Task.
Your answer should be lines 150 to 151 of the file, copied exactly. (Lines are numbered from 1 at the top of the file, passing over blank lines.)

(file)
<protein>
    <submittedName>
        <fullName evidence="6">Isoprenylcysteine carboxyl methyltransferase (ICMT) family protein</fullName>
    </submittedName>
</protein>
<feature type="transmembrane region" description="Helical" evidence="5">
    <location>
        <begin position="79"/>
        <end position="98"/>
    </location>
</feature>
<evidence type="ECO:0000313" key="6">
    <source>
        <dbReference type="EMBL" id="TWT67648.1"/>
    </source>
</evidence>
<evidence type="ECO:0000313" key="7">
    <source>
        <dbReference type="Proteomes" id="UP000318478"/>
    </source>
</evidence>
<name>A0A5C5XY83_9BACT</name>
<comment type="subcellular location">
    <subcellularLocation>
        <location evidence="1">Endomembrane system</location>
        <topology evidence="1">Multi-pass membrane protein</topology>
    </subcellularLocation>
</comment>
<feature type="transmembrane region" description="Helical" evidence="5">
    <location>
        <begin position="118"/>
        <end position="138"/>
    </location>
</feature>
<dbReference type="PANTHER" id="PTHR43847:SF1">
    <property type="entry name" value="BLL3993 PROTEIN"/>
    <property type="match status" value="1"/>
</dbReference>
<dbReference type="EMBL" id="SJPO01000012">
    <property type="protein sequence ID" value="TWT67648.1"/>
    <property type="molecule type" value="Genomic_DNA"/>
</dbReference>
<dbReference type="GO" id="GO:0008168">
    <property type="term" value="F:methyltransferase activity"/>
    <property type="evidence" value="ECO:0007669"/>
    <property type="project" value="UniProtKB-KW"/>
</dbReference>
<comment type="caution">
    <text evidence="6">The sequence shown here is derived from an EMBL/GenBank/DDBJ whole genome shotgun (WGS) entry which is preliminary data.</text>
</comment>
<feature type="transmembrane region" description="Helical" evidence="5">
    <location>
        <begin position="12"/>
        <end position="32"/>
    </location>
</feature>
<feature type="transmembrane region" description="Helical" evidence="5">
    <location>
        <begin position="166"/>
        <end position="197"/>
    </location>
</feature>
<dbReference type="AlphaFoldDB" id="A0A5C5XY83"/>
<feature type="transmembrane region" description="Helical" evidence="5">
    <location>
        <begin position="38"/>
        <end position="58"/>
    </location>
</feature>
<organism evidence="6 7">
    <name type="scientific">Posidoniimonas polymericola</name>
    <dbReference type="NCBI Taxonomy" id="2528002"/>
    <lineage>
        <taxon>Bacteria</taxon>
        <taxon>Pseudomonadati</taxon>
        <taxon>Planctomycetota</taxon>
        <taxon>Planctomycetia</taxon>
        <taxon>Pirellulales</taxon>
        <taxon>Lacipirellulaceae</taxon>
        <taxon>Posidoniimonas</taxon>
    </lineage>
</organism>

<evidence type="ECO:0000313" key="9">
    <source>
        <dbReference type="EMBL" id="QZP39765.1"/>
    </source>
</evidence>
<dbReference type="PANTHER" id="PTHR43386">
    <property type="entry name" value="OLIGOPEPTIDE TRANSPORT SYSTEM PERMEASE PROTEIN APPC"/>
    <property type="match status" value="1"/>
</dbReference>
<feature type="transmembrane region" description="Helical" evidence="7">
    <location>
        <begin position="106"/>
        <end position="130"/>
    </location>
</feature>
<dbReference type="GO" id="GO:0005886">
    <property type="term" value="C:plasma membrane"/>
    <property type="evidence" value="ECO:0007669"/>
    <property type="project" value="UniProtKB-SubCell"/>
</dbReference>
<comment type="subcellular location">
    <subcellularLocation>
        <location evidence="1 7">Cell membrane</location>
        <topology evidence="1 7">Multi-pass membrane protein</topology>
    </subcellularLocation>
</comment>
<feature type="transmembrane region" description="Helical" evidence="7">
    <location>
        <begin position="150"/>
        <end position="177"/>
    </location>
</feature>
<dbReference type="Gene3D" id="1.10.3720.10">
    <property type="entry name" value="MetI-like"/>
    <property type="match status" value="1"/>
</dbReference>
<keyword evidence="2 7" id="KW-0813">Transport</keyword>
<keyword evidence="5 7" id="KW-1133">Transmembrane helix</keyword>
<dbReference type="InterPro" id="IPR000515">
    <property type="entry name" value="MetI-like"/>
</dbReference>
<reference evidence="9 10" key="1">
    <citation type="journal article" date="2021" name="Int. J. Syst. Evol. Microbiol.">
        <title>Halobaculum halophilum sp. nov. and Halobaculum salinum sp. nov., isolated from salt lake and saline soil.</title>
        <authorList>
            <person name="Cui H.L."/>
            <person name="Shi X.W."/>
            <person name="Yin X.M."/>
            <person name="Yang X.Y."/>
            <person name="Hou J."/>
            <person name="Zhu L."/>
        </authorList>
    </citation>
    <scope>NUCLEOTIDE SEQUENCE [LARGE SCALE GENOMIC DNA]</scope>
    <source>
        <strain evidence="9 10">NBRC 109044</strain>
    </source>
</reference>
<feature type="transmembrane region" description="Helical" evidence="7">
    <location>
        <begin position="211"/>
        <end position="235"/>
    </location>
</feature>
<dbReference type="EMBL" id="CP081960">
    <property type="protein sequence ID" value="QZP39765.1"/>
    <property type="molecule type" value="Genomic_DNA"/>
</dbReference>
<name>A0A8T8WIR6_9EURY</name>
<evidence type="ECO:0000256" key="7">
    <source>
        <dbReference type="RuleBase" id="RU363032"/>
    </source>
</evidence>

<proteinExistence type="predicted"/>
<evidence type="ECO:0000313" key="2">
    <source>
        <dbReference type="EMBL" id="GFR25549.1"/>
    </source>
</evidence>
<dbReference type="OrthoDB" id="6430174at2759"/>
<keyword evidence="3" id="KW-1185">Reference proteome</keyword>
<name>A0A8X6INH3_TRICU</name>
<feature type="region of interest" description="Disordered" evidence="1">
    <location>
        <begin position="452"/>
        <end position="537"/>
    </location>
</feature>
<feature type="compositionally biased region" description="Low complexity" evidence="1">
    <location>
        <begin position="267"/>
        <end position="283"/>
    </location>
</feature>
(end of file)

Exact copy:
</dbReference>
<name>A0A8T8WIR6_9EURY</name>